If you are helping a loved one to deal with Cushing’s, you have taken on a big job. Cushing’s is complicated, difficult, and frightening. Your loved one may be unable to do things that were once easy for her. He may be physically weak and exhausted. She may be anxious, sometimes to the point of panic, or too depressed to get out of bed. He may be forgetful, or burst into tears over something that seems minor to you. She may be self-conscious about her appearance, and reluctant to participate in social activities.
You may have more responsibilities at home as your loved one is unable to keep up with normal household tasks. Your time may be filled with endless doctor’s appointments and the stress of wondering what is going to happen next. Medical expenses, traveling to out-of-town doctors and taking time off work create financial hardships. Most of all, you may be afraid that something terrible is happening to someone you love.
It may sound counter-intuitive, but one of your first responsibilities is to take good care of yourself. Your loved one may not be able to support you as she did before, and if you fall apart, you’re no use to either of you. Be sure to eat well and get plenty of rest.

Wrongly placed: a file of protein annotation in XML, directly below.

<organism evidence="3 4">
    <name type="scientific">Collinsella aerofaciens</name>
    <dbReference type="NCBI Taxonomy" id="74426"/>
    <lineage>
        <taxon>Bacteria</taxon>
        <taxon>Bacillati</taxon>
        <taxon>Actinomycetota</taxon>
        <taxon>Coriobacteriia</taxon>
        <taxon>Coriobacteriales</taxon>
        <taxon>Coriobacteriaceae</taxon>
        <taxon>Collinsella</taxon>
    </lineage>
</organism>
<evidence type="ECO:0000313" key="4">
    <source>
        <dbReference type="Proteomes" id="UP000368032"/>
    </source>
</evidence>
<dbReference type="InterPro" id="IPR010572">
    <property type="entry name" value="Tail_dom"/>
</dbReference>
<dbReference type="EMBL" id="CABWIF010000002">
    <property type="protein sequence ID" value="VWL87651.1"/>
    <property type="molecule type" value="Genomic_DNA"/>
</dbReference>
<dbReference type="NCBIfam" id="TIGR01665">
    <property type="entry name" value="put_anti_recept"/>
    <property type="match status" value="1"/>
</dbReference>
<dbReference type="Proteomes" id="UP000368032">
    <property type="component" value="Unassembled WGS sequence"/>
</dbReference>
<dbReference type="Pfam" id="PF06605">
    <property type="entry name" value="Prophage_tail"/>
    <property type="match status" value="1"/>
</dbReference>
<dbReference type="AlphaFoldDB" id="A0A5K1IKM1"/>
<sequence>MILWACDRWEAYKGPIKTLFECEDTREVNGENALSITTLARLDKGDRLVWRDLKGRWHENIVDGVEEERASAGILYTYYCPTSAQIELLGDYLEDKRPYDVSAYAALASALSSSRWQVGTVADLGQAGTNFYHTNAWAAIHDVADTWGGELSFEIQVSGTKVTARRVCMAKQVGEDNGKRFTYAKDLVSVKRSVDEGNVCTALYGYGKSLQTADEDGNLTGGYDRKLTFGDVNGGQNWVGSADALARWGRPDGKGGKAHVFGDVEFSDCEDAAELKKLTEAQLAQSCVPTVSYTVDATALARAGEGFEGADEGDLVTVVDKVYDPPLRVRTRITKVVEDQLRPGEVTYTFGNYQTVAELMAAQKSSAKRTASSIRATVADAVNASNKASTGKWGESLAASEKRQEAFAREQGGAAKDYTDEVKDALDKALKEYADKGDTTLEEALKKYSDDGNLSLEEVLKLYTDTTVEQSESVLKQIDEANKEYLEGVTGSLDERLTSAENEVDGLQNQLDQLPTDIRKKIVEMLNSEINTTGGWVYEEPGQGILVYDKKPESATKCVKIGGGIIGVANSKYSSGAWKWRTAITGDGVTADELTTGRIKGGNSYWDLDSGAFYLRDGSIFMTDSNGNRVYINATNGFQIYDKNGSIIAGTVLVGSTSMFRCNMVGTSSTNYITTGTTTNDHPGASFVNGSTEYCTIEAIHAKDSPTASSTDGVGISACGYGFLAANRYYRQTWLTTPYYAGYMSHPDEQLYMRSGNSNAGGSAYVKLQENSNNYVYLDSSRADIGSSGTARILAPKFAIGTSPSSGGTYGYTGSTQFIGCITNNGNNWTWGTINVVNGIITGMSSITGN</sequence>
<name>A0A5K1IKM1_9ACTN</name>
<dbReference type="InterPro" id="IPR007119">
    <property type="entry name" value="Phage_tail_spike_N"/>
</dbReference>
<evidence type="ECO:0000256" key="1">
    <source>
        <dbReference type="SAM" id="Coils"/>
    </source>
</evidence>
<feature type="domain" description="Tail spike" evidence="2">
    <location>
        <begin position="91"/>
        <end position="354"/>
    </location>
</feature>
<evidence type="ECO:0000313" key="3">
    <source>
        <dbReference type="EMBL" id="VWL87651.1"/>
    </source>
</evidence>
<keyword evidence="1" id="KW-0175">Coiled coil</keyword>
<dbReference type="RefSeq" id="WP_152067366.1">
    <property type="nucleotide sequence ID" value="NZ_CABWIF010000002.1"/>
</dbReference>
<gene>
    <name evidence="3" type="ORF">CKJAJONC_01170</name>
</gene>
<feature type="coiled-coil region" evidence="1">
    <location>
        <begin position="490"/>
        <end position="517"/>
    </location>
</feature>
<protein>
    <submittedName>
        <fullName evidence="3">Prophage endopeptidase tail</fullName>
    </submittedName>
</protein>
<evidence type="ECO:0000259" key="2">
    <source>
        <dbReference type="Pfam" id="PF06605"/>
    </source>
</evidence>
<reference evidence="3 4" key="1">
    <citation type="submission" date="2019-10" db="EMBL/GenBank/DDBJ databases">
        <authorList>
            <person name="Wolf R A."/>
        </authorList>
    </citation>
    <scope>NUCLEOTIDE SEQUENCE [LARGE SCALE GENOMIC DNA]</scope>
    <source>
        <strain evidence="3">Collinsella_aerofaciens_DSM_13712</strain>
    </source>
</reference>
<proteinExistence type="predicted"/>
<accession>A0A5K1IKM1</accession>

Offer to attend medical appointments with him. Confusion is a common symptom of Cushing’s, and the diagnosis and testing are complicated. Many patients appreciate having someone with them who can take notes or ask questions, and most doctors will welcome your being there to support their patient.
Get informed! Read about Cushing’s, ask questions, and talk to other patients and caregivers. The more you understand about Cushing’s, the less alarmed you will be by changes in your loved one’s appearance and behavior. Be familiar with her medications, learn to recognize any emergencies such as an adrenal crisis, and know what to do if one happens.
Ask for help. Often friends and family want to lend a hand, but don’t know what to do. Ask someone to bring dinner, run some errands, take the kids to the movies, mow the lawn – whatever tasks you are finding overwhelming.
Talk to someone about how you are feeling. It may be a friend, a therapist, clergy, or anyone else who will listen and understand.
And most of all, keep your sense of humor and perspective, and don’t lose sight of the fact that although it can take years, with proper treatment most Cushing’s patients are able to return to a normal, healthy life.
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